Tuesday, September 11, 2012

Revisiting Deuteronomy 22:5; Septuagint (LXX) Studies

A man’s vessels shall not be on a woman, nether should a man put on a woman’s robe, because everyone doing these things is detestable to the LORD your God.  Deuteronomy 22:5 LXX

In this earlier post, an argument was made that σκεύη (vessels) was used in the LXX as military equipment in Deuteronomy 22:5.  This blog will explore other ways that the LXX uses the word.  To shorten this, we will stay within the Torah as all five books of the Torah were translated at the same time.  BTW, the use of σκεῦος in the Torah is mostly used for the “vessels” of the Tabernacle or the Ark of the Covenant.  

Below is just a snap-shot of σκεῦος (skeu-os).  It's used many, many times in the Torah.

Genesis 24:53: σκεύη ἀργυρᾶ (silver vessels)
Exodus 35: σκεῦος χρυσοῦν (golden vessel)
Exodus 38:12: τὰ σκεύη τῆς τραπέζης (the vessels of the table)
Exodus 38:23: τὰ σκεύη τοῦ θυσιαστηρίου (the vessels of the alter)
Leviticus 6:21: σκεῦος ὀστράκινον (pottery vessels)
Leviticus 11:32: σκεύους ξυλίνου (wooden vessels)
Leviticus 13:52: σκεύει δερματίνῳ (leather vessel)
Numbers 3:8: τὰ σκεύη τῆς σκηνῆς τοῦ μαρτυρίου (the vessels of the tent of the witness/“the tabernacle”)
Numbers 35:16: σκεύει σιδήρου (iron vessels)

Finally, Deuteronomy has the word only two times.  In 1:41 we have τὰ σκεύη τὰ πολεμικὰ (the war vessels), i.e. military gear.

And last but not least, Deuteronomy 22:5: σκεύη ἀνδρὸς (vessels of a man).  Kittle (The Theological Dictionary of the New Testament) refers to σκεῦος as possibly being clothing only in Deuteronomy 22:5, but if it is not used like this in any other place in the LXX, can this stand up?

Revisiting the Hebrew:

So, what does “vessels of a man” mean?  I’m no Hebrew scholar, but my dictionary of Hebrew words (The Theological Dictionary of the Old Testament) says that kᵉlı̂, used here in Deuteronomy 22:5 means: “vessel, utensil”.  It goes on to describe how this word was used in the OT.  And guess what?  It was used the very same way as σκεῦος.  

Also, The Kohlenberger/Mounce Concise Hebrew–Aramaic Dictionary
of the Old Testament says the same thing:

“article, utensil, thing; a general term that can be used of any object. → armor; article; furnishing; instrument; object; thing; utensil; vessel.”

So, where does that leave us?  It is possible that σκεῦος could mean "clothing", but it is not used that way in any other place in the LXX, especially in the Torah and it is not used that way in the NT.  All of the evidence is against "clothing".

Sunday, September 9, 2012

Romans 12:3; More Word-plays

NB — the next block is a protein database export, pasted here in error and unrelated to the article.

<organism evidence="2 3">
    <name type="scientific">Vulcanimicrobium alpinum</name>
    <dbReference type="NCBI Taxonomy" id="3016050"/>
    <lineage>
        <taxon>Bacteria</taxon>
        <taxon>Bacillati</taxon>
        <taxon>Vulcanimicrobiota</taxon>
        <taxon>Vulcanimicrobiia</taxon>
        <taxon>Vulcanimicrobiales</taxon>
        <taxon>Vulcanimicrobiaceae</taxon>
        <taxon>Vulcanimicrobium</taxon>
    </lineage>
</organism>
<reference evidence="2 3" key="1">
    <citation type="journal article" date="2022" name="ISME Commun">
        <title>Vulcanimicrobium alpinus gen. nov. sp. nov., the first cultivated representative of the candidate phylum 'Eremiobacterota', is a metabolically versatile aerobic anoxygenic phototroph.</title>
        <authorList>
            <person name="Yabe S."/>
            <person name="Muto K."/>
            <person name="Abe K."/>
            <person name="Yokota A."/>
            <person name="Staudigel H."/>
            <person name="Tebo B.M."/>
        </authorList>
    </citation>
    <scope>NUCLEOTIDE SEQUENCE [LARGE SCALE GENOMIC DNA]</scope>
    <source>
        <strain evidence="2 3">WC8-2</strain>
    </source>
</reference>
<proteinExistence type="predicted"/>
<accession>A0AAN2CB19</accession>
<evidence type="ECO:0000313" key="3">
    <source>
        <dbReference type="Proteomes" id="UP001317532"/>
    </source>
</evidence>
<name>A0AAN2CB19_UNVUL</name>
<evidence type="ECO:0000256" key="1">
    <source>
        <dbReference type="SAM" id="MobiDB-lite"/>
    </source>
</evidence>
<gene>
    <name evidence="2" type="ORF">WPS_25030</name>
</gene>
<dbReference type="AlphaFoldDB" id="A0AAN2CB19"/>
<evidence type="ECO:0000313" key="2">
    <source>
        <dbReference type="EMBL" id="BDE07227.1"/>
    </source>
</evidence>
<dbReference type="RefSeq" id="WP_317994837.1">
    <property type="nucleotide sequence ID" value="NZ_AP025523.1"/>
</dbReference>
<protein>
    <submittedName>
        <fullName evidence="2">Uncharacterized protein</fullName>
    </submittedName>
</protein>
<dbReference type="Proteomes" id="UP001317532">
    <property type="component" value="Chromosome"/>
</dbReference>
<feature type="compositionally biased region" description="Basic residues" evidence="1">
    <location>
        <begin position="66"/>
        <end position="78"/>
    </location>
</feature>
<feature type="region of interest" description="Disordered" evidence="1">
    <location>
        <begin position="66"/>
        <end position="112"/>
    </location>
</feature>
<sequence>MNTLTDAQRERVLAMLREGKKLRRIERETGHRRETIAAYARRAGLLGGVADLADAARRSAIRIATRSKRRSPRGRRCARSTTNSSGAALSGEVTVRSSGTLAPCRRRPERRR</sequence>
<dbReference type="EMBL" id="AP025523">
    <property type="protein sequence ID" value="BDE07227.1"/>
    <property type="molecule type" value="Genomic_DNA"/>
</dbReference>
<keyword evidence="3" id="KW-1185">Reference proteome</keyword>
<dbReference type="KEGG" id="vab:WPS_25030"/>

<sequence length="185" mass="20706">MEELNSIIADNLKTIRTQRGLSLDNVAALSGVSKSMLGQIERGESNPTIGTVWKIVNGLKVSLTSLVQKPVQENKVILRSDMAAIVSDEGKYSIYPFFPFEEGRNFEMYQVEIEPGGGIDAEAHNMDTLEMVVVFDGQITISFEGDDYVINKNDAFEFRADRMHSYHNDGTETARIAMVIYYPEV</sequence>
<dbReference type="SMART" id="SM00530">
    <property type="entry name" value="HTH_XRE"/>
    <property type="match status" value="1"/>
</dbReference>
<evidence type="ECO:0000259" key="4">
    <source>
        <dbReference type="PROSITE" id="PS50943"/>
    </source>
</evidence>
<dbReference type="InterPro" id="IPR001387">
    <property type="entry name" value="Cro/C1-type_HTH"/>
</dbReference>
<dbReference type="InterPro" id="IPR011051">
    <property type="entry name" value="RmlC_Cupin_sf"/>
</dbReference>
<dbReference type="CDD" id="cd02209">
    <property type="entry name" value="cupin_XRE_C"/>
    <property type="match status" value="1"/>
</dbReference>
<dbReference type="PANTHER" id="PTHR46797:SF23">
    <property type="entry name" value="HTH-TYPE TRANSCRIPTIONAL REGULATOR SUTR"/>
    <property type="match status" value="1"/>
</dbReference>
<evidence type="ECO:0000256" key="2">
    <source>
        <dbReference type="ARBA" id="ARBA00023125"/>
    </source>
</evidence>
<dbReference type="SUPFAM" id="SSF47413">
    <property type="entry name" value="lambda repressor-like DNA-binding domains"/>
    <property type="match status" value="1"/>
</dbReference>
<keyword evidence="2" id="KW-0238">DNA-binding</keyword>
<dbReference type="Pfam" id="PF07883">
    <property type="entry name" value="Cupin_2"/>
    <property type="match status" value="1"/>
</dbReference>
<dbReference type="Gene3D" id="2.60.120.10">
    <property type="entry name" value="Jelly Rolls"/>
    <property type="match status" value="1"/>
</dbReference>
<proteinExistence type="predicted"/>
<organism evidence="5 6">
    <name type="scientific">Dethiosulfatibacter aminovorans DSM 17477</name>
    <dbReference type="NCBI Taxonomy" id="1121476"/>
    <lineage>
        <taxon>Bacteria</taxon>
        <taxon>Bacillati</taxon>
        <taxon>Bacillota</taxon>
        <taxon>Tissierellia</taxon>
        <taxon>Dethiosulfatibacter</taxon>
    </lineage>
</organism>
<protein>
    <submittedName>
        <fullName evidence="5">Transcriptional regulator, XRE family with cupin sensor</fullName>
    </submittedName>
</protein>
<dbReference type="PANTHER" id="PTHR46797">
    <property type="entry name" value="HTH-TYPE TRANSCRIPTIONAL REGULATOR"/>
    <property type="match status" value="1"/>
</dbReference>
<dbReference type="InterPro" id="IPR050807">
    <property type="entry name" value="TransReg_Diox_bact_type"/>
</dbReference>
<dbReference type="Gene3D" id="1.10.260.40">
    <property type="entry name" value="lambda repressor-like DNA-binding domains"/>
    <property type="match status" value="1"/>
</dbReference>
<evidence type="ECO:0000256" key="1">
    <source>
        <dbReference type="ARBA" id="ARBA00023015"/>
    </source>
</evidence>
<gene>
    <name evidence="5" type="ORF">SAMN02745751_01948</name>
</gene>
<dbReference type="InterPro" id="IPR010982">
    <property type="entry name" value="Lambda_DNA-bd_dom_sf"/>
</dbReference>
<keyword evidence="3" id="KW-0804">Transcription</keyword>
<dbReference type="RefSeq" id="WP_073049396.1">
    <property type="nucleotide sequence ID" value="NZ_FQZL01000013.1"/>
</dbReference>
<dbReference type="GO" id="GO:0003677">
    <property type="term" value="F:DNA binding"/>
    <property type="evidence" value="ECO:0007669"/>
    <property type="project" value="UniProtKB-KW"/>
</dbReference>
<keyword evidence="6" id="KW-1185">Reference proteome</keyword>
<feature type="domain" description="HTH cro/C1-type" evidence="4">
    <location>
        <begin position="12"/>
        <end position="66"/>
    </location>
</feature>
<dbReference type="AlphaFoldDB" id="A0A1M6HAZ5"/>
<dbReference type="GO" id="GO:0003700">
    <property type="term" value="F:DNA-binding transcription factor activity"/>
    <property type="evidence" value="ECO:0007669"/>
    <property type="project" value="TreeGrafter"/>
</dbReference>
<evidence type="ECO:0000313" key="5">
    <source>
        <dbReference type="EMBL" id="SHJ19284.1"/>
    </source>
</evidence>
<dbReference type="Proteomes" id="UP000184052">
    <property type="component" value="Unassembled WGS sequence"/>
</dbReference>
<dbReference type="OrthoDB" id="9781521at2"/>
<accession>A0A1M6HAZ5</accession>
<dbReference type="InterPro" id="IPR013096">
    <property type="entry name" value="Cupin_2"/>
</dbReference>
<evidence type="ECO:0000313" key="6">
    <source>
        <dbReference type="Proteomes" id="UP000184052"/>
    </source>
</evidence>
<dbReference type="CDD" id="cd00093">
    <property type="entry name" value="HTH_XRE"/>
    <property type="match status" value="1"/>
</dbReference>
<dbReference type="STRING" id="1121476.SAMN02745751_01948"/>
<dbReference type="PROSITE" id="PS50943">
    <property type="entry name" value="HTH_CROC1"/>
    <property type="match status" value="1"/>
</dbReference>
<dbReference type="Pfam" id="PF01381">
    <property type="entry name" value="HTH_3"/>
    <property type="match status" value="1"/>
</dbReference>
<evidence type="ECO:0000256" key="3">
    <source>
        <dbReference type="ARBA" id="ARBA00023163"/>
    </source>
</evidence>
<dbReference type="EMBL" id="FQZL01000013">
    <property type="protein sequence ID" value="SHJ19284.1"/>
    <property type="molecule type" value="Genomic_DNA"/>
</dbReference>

Romans 12:3

Ῥωμαίους 12·3 Λέγω γὰρ διὰ τῆς χάριτος τῆς δοθείσης μοι παντὶ τῷ ὄντι ἐν ὑμῖν μὴ ὑπερφρονεῖν παρ᾿ ὃ δεῖ φρονεῖν ἀλλὰ φρονεῖν εἰς τὸ σωφρονεῖν, ἑκάστῳ ὡς ὁ θεὸς ἐμέρισεν μέτρον πίστεως.

3 For through the grace that was given to me, I say to each one of you to not think more highly of yourself than you ought to think, but to think with the result that you think reasonably as God has distributed a measure of faith to each one of you.

In this verse, Paul creates a word-play with the Greek verb φρονέω which means “to think”.  Paul uses this verb twice in it’s natural form plus two more times in compound forms.  I will demonstrate that below with hyphens separating the compound verbs and the actual verbs underlined.  I will try to make the translation more literal in order to see the word play in English.

For through the grace that was given to me, I say to every one who are among you, to not think highly (ὑπερ-φρονεῖν) from what is necessary to think (φρονεῖν), but to think (φρονεῖν) with the result that to think reasonably (σω-φρονεῖν), to each one as God allotted a measure of faith.

The last two “to think” verbs are separated with εἰς τὸ.  In Greek, this expression used with an infinitive verb, indicated that Paul is looking for the proper results when one thinks.  That nuance has been provided in the above translation.  The translation my not be good English, but it tries to get the point across.

As far as the context is concerned, Paul goes on to say that each believer is part of the body of Christ and each one is important to the body and to each other.  Everyone has a certain grace-gift that must be exercised.  Romans 12:1-8 parallels with 1 Corinthians 12-14.  Here, it is a very general form.